2018 Farm Bill: With the passage of both the House and Senate versions of the farm bill, the next challenge will be to reconcile the two bills into a single conference report that will be voted on by both Houses and sent to the President for his signature. Sugar policy was unchanged in both bills, so the focus will be on other controversial provisions, such as the work requirements in the Supplemental Nutrition Assistance Program (SNAP). On July 18th, the House voted to proceed with the conference. We will continue to monitor the conference negotiations closely until they are completed. Hopefully the bill can be in place by the end of September when the old Farm Bill expires. Only time will tell.
Bioengineering Disclosure Regulations:
The National Bioengineered Food Disclosure Standard (NBFDS) was enacted on July 29, 2016. The statute requires the USDA to create a rule implementing a disclosure standard for bioengineered food. On May 4, 2018, USDA asked for comments on the proposed rule and on July 3, 2018, the U.S. Beet Sugar Industry filed 34 pages of comments in response to that request. A special thank you to Rebecca Larson from Western Sugar for her valuable contributions to some of the most technical aspects of our arguments. In our comments, we urged USDA to create a disclosure standard that follows the law, supports bioengineering and avoids misleading or confusing consumers. Specifically, we asked USDA to exclude refined ingredients, such as beet sugar, from the definition of bioengineered food because they do not contain modified DNA, a requirement for what is considered bioengineered food under the law. We stated, “Creating any presumption, even unintentionally, that beet sugar produced from transgenic sugarbeets is different or less desirable than its conventional counterparts or cane sugar is not supported by science.”
Even though the threshold (or percentage) of bioengineered ingredients in a food product that would trigger disclosure should not apply to beet sugar because it does not contain modified DNA, we also asked USDA to implement a high threshold (5% cumulative intentional use) for bioengineered ingredients in food because a higher disclosure threshold would minimize the regulatory burden from the farm to the grocery store. Our comments are posted on the American Sugarbeet Growers Association website.
Balancing the Market in FY 2019:
As we finish the marketing of the 2017 crop (ending September 31), USDA predicts ending stocks at 16.0%, which is well above the 13.5% target where year-end inventories should be under the suspension agreement with Mexico. Missing the target is typically a result of under-estimating production, over-estimating consumption, or a combination of both. The USDA and beet and cane industries are working hard to get better and more-timely information to increase the accuracy of the estimates. Mexican sugar exports to the U.S. for next year are based initially on estimates made on supply and demand in early July of this year. What is different this year is that Mexico only gets an assurance of half of its projected imports based on July estimates. That amount will be adjusted in September, December, and March as the U.S. beet and cane crops are processed.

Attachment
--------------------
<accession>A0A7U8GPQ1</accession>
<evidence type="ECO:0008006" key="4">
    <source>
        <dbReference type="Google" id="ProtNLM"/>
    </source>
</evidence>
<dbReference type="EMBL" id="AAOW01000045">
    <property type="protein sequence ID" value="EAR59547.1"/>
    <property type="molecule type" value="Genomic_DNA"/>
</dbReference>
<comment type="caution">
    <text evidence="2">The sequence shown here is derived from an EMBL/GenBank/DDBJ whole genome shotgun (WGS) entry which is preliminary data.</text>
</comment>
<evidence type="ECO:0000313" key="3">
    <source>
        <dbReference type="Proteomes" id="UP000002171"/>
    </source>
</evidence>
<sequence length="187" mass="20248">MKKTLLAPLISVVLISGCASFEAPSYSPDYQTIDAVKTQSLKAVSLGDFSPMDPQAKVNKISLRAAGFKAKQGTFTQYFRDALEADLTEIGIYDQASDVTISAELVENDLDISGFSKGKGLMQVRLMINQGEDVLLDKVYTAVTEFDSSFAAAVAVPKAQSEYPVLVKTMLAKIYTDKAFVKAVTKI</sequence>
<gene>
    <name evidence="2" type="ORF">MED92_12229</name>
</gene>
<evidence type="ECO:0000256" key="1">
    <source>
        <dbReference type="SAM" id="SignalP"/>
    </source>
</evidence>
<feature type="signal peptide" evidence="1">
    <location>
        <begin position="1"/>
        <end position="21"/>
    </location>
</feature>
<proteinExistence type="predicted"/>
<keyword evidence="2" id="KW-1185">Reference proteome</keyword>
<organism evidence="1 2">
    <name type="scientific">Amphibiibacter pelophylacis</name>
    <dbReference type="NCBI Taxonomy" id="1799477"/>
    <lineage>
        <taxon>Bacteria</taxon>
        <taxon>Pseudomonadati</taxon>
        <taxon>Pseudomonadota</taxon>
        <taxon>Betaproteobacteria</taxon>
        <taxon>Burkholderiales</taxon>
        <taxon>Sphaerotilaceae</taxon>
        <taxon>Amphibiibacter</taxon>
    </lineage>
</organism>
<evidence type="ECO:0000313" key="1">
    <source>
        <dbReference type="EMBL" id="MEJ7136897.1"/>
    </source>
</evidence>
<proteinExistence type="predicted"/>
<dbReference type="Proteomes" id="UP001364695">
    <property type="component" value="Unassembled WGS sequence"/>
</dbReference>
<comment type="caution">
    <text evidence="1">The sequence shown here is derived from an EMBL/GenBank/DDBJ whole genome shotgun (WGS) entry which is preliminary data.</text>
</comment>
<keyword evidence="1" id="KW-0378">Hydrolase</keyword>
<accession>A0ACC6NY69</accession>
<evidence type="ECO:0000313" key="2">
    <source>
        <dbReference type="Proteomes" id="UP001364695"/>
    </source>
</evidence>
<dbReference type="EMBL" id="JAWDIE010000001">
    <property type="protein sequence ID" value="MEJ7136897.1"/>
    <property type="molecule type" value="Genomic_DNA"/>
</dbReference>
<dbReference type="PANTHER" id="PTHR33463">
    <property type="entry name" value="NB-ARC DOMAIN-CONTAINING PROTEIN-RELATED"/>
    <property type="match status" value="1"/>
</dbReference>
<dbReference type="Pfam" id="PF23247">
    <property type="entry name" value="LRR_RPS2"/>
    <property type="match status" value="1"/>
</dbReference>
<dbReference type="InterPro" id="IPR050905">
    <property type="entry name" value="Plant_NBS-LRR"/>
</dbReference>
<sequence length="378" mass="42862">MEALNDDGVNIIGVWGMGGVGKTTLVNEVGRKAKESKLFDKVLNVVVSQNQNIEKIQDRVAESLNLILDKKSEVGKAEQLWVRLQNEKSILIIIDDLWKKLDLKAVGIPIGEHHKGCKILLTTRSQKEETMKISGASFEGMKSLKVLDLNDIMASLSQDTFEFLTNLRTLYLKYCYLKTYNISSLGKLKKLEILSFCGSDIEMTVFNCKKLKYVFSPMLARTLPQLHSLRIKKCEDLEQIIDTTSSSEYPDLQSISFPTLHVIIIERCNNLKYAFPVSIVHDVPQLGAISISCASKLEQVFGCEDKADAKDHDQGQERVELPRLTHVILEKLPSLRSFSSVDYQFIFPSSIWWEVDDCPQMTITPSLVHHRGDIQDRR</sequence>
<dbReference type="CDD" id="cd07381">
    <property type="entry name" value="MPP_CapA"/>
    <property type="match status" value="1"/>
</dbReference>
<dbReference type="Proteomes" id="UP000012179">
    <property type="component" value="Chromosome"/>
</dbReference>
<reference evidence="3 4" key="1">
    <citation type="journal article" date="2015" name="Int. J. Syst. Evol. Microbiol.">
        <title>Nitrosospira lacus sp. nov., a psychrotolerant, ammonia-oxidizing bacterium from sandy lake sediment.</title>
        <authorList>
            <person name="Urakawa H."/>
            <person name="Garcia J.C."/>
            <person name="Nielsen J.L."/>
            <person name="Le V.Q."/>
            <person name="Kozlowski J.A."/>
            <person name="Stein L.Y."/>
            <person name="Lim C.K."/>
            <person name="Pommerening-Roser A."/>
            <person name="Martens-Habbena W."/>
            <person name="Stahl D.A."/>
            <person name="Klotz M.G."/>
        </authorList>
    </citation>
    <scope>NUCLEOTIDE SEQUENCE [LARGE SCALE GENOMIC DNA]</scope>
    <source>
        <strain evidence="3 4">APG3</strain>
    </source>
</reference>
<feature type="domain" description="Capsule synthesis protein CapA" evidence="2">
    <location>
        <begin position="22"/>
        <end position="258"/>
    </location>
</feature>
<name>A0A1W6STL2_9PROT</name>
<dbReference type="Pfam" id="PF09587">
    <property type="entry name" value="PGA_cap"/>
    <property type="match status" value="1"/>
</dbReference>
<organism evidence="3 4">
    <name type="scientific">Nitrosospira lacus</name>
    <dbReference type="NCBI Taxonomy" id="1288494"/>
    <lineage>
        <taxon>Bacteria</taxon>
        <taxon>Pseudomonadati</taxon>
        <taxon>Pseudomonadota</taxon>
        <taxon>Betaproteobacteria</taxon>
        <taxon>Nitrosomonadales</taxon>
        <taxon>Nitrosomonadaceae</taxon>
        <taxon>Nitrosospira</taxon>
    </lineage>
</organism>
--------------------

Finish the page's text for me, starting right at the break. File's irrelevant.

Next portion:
Our industry has repeatedly made it clear that early estimates have to be conservative. As the year progresses and the crop is processed and in the warehouse, more foreign sugar can be added to the market if it is needed. If the market is oversupplied early in the year with foreign sugar, it can have a devastating effect that last for more than a year. The bottom line is that we should have a better market balance going forward as a result of the new suspension agreements that were negotiated in June of 2017.
The trade retaliation and counter-retaliation is very concerning for your export commodities. While short term price depressions can often be navigated, the longer-term effects can be devastating. To quote British economist John Maynard Keynes (1883-1946), “Markets can remain irrational longer than you or I can remain solvent.” The Trump Administration is trying to pressure our trading partners to correct many unfair trade practices that have been ingrained for decades. While righting wrongs should be applauded, the resolutions have to come quickly to spare producers and to prove that the pain suffered while achieving a solution was well worth it. Fortunately, as a major sugar importer, our commodity is not directly impacted by the ongoing multilateral trade disputes. Our domestic farm policy and trade policy are key to our industry’s stability through these difficult times in agriculture. We are hopeful that the renegotiation of the NAFTA can be completed before the new President of Mexico takes office on December 1, 2018.
Luther Markwart, author of Dateline Washington, is executive vice president of the American Sugarbeet Growers Association.